Baylor Awarded $492,000 to Study Ways to Make Ethanol Cheaper to Produce

May 21, 2008

by Frank Raczkiewicz

While the high cost of producing cellulosic ethanol still stands as one of the major hurdles of mass mainstream production, Baylor University researchers have been awarded a $492,000 grant from the U.S. Department of Agriculture to study the by-products created when making cellulosic ethanol and how many of those by-products may restrict the fermenting process. The inhibitory by-products are largely to blame for the current high cost of producing cellulosic ethanol. Ultimately, Baylor researchers hope to learn how to minimize the inhibitory effects of those by-products, thus reducing the cost to produce ethanol.

"The goal is to try to make the production of cellulosic ethanol cost-competitive to petroleum and this research will help lay the groundwork," said Dr. Kevin Chambliss, associate professor of chemistry and biochemistry at Baylor, who is leading the study. "We have already identified about 40 compounds that could be inhibitory and now we are going back through to check other compounds that are present and see how inhibitory they really are."

There are three main steps to make cellulosic ethanol: 1) the agricultural waste is first "cooked," which is called pretreatment, 2) the fiber is then liquefied into sugars, and 3) the sugars are fermented into ethanol.

Cellulosic ethanol is made from the non-food portion of many agricultural wastes. One of the more common wastes used is corn stover, which are the stalks and residue left over after harvest. The Baylor researchers will study corn stover by conducting the pre-treatment step different ways by varying temperature and how long the batch is "cooked." This will create varied samples and the researchers will test for enzyme and fermentation inhibition in collaboration with colleagues at the University of Maine and the University of Georgia. Baylor researchers will then use advanced statistics models to draw correlations that identify which compounds cause inhibitory effects and the degree to which those inhibitory byproducts actually restrict the fermenting process.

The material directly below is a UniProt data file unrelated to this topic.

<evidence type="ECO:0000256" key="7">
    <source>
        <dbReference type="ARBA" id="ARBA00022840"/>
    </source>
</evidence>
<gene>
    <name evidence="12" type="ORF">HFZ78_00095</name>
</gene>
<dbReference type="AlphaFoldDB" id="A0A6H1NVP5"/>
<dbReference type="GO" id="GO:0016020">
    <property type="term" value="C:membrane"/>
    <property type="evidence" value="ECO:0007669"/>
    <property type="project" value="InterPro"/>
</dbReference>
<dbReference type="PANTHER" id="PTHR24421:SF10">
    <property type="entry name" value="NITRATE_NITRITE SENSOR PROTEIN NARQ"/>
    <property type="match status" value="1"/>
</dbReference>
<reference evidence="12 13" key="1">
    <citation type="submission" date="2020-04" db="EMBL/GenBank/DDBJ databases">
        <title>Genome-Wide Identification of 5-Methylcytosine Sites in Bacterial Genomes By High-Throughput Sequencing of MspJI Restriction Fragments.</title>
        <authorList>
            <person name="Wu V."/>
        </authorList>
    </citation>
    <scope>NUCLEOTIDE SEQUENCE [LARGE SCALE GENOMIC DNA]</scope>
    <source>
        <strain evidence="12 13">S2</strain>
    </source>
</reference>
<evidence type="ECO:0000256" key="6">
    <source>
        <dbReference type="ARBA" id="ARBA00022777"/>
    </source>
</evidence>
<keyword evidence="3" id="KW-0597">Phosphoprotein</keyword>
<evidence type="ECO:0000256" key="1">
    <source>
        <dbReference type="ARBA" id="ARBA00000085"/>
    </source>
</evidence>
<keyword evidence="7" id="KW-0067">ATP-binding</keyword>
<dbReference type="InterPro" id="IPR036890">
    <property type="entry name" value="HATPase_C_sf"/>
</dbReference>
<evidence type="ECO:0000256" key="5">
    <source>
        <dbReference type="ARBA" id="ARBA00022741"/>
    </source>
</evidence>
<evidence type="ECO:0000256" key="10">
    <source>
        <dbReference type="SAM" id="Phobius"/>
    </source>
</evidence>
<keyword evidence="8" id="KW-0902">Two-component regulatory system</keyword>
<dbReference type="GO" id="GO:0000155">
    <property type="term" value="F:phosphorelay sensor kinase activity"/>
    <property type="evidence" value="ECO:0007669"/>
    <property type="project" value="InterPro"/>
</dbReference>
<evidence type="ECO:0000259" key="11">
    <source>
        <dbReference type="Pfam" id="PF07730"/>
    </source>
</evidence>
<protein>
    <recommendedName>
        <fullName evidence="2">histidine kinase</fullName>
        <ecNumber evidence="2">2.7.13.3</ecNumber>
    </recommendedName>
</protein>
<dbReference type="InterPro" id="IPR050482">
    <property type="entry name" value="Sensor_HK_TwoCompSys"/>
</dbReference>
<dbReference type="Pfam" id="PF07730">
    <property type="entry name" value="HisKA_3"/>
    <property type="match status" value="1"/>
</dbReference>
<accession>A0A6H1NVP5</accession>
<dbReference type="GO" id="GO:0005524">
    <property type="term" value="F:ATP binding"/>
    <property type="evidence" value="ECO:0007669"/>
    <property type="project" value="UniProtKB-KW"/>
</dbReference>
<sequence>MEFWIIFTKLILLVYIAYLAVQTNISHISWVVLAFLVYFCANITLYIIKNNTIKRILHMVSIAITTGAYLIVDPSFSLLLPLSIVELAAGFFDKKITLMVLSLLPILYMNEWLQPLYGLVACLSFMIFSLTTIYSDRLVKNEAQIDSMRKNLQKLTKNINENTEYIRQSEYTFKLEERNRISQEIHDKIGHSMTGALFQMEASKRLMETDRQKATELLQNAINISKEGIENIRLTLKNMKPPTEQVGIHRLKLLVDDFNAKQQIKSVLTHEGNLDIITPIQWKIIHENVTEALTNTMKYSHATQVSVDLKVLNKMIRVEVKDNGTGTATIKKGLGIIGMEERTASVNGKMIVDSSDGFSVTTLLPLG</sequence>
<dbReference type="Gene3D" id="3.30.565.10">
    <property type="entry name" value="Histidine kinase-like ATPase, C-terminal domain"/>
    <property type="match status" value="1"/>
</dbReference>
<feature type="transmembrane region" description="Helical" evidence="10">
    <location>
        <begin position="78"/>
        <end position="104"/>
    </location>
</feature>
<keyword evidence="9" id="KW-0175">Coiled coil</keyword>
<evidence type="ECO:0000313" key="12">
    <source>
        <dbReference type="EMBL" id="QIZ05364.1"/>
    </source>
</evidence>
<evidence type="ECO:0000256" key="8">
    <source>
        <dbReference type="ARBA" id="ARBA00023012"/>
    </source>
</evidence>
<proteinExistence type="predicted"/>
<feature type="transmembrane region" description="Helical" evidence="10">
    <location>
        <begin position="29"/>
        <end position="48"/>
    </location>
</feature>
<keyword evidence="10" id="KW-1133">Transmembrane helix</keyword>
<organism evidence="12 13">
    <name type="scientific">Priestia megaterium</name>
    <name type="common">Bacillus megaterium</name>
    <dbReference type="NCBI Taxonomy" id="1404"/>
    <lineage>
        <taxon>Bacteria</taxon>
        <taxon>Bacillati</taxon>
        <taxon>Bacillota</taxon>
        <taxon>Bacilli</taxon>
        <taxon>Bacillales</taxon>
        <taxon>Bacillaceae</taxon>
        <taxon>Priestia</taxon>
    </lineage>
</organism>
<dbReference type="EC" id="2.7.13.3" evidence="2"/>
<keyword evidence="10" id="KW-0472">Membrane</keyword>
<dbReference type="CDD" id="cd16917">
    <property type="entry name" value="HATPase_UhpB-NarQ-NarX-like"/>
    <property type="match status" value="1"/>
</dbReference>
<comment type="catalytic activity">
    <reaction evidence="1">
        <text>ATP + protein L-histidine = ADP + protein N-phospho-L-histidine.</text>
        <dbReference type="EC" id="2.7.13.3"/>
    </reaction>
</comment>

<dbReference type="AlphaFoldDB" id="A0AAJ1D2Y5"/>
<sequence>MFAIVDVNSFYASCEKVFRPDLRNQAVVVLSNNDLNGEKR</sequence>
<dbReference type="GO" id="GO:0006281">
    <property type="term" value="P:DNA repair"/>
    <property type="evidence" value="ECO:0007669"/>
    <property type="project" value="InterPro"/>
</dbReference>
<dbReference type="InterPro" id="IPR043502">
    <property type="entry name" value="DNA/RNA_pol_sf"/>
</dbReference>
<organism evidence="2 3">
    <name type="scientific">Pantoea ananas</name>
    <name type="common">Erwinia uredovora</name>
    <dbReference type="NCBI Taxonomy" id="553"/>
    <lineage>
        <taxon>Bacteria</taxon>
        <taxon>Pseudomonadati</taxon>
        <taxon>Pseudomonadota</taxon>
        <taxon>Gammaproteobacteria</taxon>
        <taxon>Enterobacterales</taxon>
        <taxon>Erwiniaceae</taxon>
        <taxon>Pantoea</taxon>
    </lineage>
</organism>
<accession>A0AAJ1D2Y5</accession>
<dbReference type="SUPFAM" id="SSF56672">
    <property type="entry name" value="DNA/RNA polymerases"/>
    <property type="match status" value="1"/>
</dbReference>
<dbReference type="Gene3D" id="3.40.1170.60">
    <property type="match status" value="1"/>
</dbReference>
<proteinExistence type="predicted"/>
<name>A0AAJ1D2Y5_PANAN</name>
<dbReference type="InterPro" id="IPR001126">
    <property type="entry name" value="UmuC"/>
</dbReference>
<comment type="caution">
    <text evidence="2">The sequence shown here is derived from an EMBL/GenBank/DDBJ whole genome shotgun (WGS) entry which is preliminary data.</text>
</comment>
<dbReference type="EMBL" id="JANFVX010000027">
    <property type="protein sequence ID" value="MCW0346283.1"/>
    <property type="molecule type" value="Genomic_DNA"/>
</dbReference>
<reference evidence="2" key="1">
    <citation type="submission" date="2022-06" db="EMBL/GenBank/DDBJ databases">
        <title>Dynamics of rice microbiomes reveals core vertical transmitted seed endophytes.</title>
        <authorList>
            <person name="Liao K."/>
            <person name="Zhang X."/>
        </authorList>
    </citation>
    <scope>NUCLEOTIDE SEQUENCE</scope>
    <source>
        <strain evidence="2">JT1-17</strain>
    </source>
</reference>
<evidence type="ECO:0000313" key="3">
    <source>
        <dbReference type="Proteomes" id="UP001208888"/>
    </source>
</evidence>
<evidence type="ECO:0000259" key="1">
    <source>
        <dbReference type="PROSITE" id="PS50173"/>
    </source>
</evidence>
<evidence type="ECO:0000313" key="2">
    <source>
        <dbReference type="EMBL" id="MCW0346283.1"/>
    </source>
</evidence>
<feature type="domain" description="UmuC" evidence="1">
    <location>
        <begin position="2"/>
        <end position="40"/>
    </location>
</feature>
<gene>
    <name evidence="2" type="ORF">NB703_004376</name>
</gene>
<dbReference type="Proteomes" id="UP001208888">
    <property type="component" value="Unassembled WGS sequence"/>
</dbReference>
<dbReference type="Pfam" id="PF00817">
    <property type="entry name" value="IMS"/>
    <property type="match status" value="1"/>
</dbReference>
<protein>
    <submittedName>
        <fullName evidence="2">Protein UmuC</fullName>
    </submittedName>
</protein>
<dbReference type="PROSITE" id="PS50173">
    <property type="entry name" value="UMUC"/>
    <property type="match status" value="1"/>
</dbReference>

The study's approach will couple analytical capabilities with microarray and microtiter screening methods to assess the inhibitory effect of hydrolysates on cellulase enzymes and fermenting microorganisms. Multivariate statistics will be utilized to deduce complex correlations between analytical and biological data. It marks the first time this type of methodology has been used to make correlations between the data.

"If proven, this methodology could be applied in a much broader scope," Chambliss said. "It is expected that this approach will result in unique identification of the lignocellulosic degradation products responsible for observed inhibitory effects."

For more information, contact Dr. Chambliss at (254) 710-6849.

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